Talk

Advanced search

Mumsnet has not checked the qualifications of anyone posting here. If you need help urgently, please see our domestic violence webguide and/or relationships webguide, which can point you to expert advice and support.

To live together or not

(7 Posts)
RedAmaryllis Wed 01-Mar-17 16:17:19

I'm in the early stages of pregnancy. Very unexpected. Not been together that long although known each other a few years. Complicated situation in that we both have kids from previous marriages and both have full custody so to move in together would mean the kids having to live together too. They get on wonderfully together, but I worry that forcing them to live together would cause problems.

I live in a council house, BF owns his. To live together we would need a much larger house which is unachievable with our incomes.

We currently live 45 minutes from each other.

I absolutely want to live together but don't want to upset our children. Eldest is 14, youngest is 6. His kids lost their mum, mine haven't seen their dad for over 6 years (my youngest has never met him)

What to do? I've contacted council and asked if we could moved nearer to BF but as we already have a home we are not in need so would take years.

No room in BF's house for all the kids. He's happy to move closer to me but my area is more expensive than his. I'm happy to give up my home and moving to BF's area if it was possible.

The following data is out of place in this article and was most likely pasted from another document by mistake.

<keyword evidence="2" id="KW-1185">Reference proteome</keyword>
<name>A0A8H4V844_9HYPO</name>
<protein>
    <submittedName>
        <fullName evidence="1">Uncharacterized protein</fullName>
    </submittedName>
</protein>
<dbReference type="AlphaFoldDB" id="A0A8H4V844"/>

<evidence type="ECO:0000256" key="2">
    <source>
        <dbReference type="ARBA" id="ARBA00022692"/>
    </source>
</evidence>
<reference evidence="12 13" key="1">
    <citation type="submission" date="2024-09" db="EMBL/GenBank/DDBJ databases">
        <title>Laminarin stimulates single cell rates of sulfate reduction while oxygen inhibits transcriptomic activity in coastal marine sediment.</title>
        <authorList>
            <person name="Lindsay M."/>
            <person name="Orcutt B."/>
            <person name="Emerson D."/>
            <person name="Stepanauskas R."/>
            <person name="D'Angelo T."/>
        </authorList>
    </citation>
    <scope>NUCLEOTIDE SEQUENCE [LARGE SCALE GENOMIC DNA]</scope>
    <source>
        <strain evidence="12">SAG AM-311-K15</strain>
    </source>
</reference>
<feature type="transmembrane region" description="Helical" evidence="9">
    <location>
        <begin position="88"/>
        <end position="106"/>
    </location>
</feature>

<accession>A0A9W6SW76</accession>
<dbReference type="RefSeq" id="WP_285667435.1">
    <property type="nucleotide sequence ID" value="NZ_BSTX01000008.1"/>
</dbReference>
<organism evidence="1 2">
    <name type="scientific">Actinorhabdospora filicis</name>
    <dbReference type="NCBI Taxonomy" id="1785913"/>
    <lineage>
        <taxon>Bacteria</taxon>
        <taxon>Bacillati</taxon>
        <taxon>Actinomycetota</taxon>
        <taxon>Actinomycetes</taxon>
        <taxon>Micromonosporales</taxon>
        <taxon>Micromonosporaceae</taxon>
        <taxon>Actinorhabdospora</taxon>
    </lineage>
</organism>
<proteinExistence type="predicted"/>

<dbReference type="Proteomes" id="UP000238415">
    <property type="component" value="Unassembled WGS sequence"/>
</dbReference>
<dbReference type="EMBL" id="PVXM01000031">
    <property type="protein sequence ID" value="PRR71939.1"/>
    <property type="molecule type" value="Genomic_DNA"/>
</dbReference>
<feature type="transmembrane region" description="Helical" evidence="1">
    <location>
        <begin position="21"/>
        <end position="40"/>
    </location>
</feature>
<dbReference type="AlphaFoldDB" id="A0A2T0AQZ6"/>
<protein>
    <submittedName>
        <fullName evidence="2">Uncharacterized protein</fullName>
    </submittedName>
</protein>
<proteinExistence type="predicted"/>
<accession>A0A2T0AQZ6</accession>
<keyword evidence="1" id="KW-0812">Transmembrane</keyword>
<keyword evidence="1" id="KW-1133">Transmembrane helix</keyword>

Is it really practical to live 45 minutes away from the father of my child? I want him with me.

BobSponge Wed 01-Mar-17 16:39:15

I was in a similar situation. We both had children from previous relationships, and were expecting one together. We lived within an hour of each other.

It was a hard decision at the time, but ultimately our relationship could not have worked if we lived separately raising a child together. In our case his property was tiny, mine bigger, but still not big enough. It'll be another year or two until we have somewhere big enough for us all, but we make it work. I now can't imagine being without him as often as I was before, and the DC's love him greeting him and chatting to him every evening when he comes home from work.

It has been over a year now. Of course there have been ups and downs, but I couldn't of done it this time around, without him. He is a good father to all of the children, and a great support to me.

All in all I think it depends how serious your relationship is, and whether you see yourself with this person in the long term. There have been many issues we have had to iron out when it comes to the household, children, ground rules and perceived unfairness etc, but we have a policy to communicate with each other so as not to let tensions build up. I hope it works out for you, whatever you decide.

Iflyaway Wed 01-Mar-17 16:49:55

To live together we would need a much larger house which is unachievable with our incomes.

Well, that's the bottom line, isn't it?

I would stay with the status quo for now. Too much upheaval and stress to cope with during your pregnancy.

You can always revise it a few years down the line.

Good luck and congratulations on your pregnancy.

loinnir Wed 01-Mar-17 19:25:15